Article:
By Melanie Speicher -

SIDNEY — Monday and Tuesday’s temperatures might have been in the 90s, but everyone knows that cooler temperatures are just around the corner.

And with the cooler weather comes the use of fireplaces and wood stoves to heat a home.

“Last year, 2,600 lives were lost in house fires,” said Shelby County Sheriff John Lenhart during his weekly interview.

Another 13,000 people are injured in the 375,000 house fires in the United States in 2018.

The top seven causes of house, fires, said Lenhart, are:

1. Cooking equipment

2. Kids playing with fire

3. Smoking

4. Heating

5. Electrical equipment

6. Candles

7. Fire places and wood stoves

“The time to cut and burn wood is just around the corner,” said Lenhart.

Before you start the fire in a fireplace, the chimney should be checked out, he said.

“If, after starting a fire, you hear a loud popping noise, crackling sounds or smell something hot, that means the creosol is burning in the chimney,” said Lenhart. “That can destroy the chimney and cause a house fire.”

Green wood can cause problems when it’s burned, he said.

“All wood should be cut and dried for at least six months before it’s used,” said Lenhart.

Fires in a wood stove can be contained easier if something happens, said Lenhart.

“Never use combustible materials to start your fire,” said Lenhart. “And make sure you chimney is clean before you start using the fireplace.”

Birds and animals, he said, like to take up residence in the top of the chimney. This can stop the hot ashes from going out of the chimney when the owner has a fire going in the fireplace.

“Look up the chimney before you start a fire,” said Lenhart. “You can take a mirror and look up the chimney. If you can see daylight, chances are you’re not going to have a problem.”

Make sure there are no cracks in the chimney nor bird nests in it.

Lenhart said he’s been around wood stoves since he was a little boy. And the one thing to always remember is to never overload it with wood.

“When you’re cleaning up the ashes in a fireplace or wood stove, always put them in a metal bucket,” said Lenhart. “No matter how safe you think it is, there maybe some hot coals in the ashes, which could catch fire.”

Lenhart said all homes should have smoke detectors and carbon monoxide detectors installed.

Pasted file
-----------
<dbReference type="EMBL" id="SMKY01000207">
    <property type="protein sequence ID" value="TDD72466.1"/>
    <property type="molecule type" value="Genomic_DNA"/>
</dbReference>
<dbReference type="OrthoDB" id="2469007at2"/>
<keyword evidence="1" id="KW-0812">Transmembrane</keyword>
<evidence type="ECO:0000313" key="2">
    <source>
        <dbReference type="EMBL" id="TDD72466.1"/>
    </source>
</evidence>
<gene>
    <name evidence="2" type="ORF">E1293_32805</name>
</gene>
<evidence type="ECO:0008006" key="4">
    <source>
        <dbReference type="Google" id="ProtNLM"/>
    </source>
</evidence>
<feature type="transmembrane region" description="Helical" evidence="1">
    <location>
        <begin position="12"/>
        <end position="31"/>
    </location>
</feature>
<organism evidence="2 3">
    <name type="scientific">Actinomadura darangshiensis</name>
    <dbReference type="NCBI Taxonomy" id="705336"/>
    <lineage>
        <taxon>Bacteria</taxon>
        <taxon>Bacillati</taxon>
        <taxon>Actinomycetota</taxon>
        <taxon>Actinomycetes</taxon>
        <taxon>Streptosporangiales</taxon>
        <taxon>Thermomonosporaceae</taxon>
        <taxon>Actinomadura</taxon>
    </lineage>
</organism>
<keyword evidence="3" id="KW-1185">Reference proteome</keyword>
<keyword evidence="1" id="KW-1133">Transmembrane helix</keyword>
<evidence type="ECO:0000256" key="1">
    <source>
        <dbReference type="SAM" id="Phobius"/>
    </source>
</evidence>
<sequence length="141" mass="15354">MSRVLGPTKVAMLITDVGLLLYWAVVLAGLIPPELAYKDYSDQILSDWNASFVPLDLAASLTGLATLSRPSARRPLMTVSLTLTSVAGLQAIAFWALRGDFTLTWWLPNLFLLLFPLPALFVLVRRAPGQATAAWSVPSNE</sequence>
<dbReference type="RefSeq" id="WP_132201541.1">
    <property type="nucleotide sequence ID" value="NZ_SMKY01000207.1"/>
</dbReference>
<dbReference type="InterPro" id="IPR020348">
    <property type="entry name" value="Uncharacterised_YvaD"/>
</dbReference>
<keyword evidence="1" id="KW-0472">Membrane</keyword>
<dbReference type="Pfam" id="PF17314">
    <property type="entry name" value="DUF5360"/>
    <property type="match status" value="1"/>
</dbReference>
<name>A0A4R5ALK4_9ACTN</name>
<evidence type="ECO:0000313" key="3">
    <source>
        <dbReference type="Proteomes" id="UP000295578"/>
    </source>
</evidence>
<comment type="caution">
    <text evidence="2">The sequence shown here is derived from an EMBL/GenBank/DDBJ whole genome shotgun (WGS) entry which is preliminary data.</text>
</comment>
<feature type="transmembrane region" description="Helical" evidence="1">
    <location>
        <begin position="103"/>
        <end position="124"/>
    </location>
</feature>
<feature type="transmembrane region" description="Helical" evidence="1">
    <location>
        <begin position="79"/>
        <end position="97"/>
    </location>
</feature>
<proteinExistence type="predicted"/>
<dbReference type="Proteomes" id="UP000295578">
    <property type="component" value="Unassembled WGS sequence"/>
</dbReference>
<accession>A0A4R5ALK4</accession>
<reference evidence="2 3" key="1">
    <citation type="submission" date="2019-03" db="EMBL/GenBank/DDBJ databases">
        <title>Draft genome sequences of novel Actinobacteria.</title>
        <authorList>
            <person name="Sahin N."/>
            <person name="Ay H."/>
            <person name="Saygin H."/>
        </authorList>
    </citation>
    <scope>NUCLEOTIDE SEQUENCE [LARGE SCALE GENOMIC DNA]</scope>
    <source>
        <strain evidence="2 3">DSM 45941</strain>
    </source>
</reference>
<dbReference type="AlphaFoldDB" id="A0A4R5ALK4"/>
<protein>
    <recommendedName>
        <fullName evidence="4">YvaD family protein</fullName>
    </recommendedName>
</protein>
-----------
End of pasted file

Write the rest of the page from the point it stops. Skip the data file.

“Carbon monoxide is the leading cause of death,” he said.

Lenhart said he just returned from the National Sheriff’s Association conference in Washington, D.C.

“We had a meeting with the president and 175 sheriffs,” said Lenhart. “We had a photograph taken at the White House.”

The sheriffs met with senators and congressmen to discuss issues important to them.

“They were not focused on business,” said Lenhart. “They wanted to talk about the phone call to the Ukraine.

The sheriffs also meet with ICE officials on the immigration problems.

“There are 570,000 fugitive warrants out for illegals who have committed crimes in the United States,” said Lenhart. “I was surprised to learn the immigration laws haven’t been updated since the 1960s. I think both sides have let this slide for a long time.”

He said one million people entered the U.S. illegally in the last fiscal year. Of those, 50,000 were from the Mideast countries and entered through the Mexican-U.S. border.

“The numbers are going down of those coming in illegally,” said Lenhart. “That’s because of the cooperation in the Southern countries. Security has been enhanced, but we have a long way to go.”

By Melanie Speicher

The writer conducts a weekly interview to update readers with news from the Shelby County Sheriff’s Office, 555 Gearhart Road, Sidney.

The writer conducts a weekly interview to update readers with news from the Shelby County Sheriff’s Office, 555 Gearhart Road, Sidney.